In the 1960s, W.D. Hamilton first proposed a theoretical model that could explain how each generation of sterile bees contributed to the fitness of their species. The theory was called “kin selection,” and it suggests that non-reproducing animals still benefit when another member of their group is having babies. As the term “kin selection” suggests, a sterile bee is still helping natural selection along, even if it’s only by making it easier for her queen to lay eggs. After all, the queen is either mother or sister to every bee in her colony.

    For decades, kin selection was just a theory. New Balance Niño Recently, however, we’ve accumulated enough genetic information about honeybees that we’re able to analyze how they’re evolving at a DNA level. And a few years ago, Zayed and his colleagues wondered whether they could use genetic evidence to back up Hamilton’s fifty-year-old idea. First, they gathered 40 honeybee genomes from subspecies regions all over Africa, Asia, the Middle East and the Americas. “One researcher even risked great danger to get a honeybee in Syria,” Zayed said.

    After an intensive analysis, the team discovered that there are certain regions of the honeybee genome that are undergoing rapid positive selection. That means they found several relatively new mutations that have spread quickly throughout honeybee subspecies because they are so useful. And nearly all of those mutations were associated with honeybee workers’ ability to adapt their behavior to new environments and manage the worker division of labor. Maglie Los Angeles Lakers Essentially, all the most rapidly-changing parts of the honeybee genomes were selecting for traits that gave advantages to those sterile workers.

    If you think about a bee colony, the queen bee is living in an almost lab-like environment. She’s fed and groomed by workers. The temperature in the colony is 33 degrees Celsius for most of her life. She’s in this benign environment, afforded by the actions of workers who collect food and nurse the brood and thermo-regulate the hive. Air Jordan 3 Uomo Through their behavior they bear brunt of changes in environment. They have to cope with changes in environment. New York Giants Jerseys And they deal with changes in the environment with changes in worker behavior.“This is the first time anyone has shown workers contributing to adaptation,” Zayed told io9 by phone from Ontario, Canada. And he said it makes perfect sense, considering that workers are the front line when it comes to the colony’s survival in the environment. But the queen doesn’t need to adapt as much, because her environment is always stable. Canotte Boston Celtics Zayed continued:

    And indeed, as Zayed’s team found, the DNA regions that are evolving the most rapidly in honeybees are responsible for worker behavior.

    Again, we have to ask, how are these good traits being passed on from one sterile generation to the next? The answer takes us back to kin selection. The better the workers are, the more likely their queen’s hive environment will remain stable and benign. Canotte Charlotte Hornet And that means she’s more likely to have more children, many of whom will also have the good mutations that made her workers so adaptable in the first place. nike air max pas cher Among those children will be future queens, who will carry those genes with them when they found new colonies and birth new generations of workers.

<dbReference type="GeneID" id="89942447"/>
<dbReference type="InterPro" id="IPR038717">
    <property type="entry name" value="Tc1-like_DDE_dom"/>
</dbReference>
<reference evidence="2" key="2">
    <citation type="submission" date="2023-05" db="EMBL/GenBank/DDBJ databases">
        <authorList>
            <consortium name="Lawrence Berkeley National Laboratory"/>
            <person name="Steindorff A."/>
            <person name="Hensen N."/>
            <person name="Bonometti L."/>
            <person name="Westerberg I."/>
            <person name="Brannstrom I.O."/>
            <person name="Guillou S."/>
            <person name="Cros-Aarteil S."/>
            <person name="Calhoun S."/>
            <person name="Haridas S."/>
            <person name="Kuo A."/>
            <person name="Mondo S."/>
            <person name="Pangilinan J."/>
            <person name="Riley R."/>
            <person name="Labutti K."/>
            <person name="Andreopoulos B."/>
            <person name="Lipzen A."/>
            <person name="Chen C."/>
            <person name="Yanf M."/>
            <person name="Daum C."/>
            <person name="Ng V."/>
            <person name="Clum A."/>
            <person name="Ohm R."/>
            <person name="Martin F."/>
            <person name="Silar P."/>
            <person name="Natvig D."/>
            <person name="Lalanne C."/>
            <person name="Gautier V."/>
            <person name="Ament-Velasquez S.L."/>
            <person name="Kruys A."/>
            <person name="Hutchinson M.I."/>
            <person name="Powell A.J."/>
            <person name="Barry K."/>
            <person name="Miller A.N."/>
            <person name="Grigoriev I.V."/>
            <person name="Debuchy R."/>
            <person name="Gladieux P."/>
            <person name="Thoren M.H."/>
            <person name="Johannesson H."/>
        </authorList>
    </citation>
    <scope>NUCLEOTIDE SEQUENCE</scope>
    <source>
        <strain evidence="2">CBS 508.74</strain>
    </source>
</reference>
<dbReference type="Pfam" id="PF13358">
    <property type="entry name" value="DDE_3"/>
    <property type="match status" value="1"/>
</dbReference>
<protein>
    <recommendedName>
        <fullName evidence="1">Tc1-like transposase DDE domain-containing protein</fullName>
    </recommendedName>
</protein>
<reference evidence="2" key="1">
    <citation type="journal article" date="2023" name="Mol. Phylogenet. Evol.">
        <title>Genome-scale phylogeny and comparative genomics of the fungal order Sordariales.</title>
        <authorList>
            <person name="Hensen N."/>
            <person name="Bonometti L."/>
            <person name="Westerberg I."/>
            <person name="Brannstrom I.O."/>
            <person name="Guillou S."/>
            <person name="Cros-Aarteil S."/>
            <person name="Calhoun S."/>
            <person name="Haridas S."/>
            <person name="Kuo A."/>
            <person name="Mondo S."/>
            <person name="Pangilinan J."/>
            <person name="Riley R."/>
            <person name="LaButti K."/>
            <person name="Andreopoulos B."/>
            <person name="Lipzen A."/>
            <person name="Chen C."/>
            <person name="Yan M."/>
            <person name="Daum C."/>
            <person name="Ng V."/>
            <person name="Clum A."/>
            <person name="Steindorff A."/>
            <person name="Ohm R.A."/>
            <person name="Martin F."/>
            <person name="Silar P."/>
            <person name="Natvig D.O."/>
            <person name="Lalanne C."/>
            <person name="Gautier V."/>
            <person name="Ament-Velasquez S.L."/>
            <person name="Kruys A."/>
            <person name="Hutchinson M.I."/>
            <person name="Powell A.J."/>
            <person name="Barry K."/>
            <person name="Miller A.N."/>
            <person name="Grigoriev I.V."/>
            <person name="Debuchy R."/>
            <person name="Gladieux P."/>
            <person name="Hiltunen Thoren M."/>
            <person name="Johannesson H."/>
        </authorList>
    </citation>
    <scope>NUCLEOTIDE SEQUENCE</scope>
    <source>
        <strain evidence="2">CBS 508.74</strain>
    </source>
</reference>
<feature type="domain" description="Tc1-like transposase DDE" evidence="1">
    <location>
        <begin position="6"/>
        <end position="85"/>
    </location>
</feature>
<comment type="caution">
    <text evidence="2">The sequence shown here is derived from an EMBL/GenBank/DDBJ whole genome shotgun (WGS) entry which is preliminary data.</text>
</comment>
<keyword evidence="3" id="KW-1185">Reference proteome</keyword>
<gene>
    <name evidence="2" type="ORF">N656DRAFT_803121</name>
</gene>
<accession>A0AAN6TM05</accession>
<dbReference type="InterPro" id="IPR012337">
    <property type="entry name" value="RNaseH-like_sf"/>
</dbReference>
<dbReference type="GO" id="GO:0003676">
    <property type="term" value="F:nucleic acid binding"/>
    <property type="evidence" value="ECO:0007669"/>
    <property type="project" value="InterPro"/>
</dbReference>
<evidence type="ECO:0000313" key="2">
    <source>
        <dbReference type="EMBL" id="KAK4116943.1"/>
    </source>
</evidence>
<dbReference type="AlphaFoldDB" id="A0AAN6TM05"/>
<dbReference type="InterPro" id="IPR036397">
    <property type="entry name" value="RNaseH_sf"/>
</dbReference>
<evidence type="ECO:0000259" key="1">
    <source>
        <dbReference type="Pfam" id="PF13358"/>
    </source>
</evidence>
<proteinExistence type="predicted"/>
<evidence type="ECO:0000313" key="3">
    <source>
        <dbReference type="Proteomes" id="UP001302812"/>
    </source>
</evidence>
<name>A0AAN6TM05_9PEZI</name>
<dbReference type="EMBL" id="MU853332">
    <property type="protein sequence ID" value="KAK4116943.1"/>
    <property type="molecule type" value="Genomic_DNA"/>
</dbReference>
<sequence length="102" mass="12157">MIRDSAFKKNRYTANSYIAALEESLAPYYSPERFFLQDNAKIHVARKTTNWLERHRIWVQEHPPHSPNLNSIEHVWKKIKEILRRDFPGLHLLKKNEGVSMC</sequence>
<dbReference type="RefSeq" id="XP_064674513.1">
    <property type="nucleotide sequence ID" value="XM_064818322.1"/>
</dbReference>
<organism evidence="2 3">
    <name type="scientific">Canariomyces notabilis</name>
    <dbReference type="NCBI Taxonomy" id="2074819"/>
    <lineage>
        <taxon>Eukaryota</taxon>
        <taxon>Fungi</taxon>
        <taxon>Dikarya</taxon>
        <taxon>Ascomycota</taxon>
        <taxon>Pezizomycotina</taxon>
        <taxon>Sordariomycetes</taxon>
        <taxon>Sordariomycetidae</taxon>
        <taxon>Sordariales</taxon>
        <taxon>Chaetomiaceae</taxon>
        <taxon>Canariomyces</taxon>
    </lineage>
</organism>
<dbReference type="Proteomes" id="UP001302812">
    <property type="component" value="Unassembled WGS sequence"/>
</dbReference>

This also helps explain why there is such a huge amount of variation in honeybee behavior from subspecies to subspecies — and even from colony to colony. Zayed pointed out that the famously aggressive behavior of African honeybees is a direct result of adapting to an environment full of predators like the honey badger who attack hives. In other parts of the world, such as Yemen, bees have adapted to be excellent at air conditioning their hives in the hot desert air. And in Japan, bees have used the “hot defensive bee ball” to combat deadly wasps. All of these behavior modifications are the result of rapid changes under the pressures of natural selection.

    As a result of Zayed and his colleagues’ work, published last month in the Proceedings of the National Academy of Sciences, we have solid genetic evidence that even when animals don’t reproduce, they still contribute to the evolution of their species and their family lineage. Put another way, altruism pays off.

    Though humans are very different from social insects, there is still something poignant in the life cycles of honeybees for us city-dwelling Homo sapiens. It’s hard not to ponder the implications of those queens with their static, unchanging behavior inside the hive. Their evolution is entirely dependent on adaptable sisters and daughters, working in the dangerous world outside. And yet the workers can’t pass along the behaviors they’ve evolved without their queen. It sounds harmonious.

    Halloween Week Recipe: Cream of Pumpkin and Honey Soup

    At this time of year a lot of pumpkins will be getting used, with many of their insides being scooped out and discarded. Tomorrow we’ll be posting some handy tips you can use to recycle or otherwise reuse any various leftovers you have from Halloween, but today we thought we’d share a scrumptious recipe combining the season’s favourite ingredient along with a healthy dash of our own delicious honey.

    What You Will Need:

    • 1 1kg pumpkin, peeled, de-seeded and cut into chunks
    • 40ml olive oil
    • 2 small onions,
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    • diced

    • 800ml vegetable stock
    • 2 tablespoons of Davidson’s Organic Raw and Unheated Honey
    • 4 tablespoons of crème fraiche
    • 1 small carrot
    • 1 tablespoon of paprika, to garnish
    • Japanese mini rice crackers or croutons, to garnish
    • <span style="font-family: georgia,
    • Jordan Fusion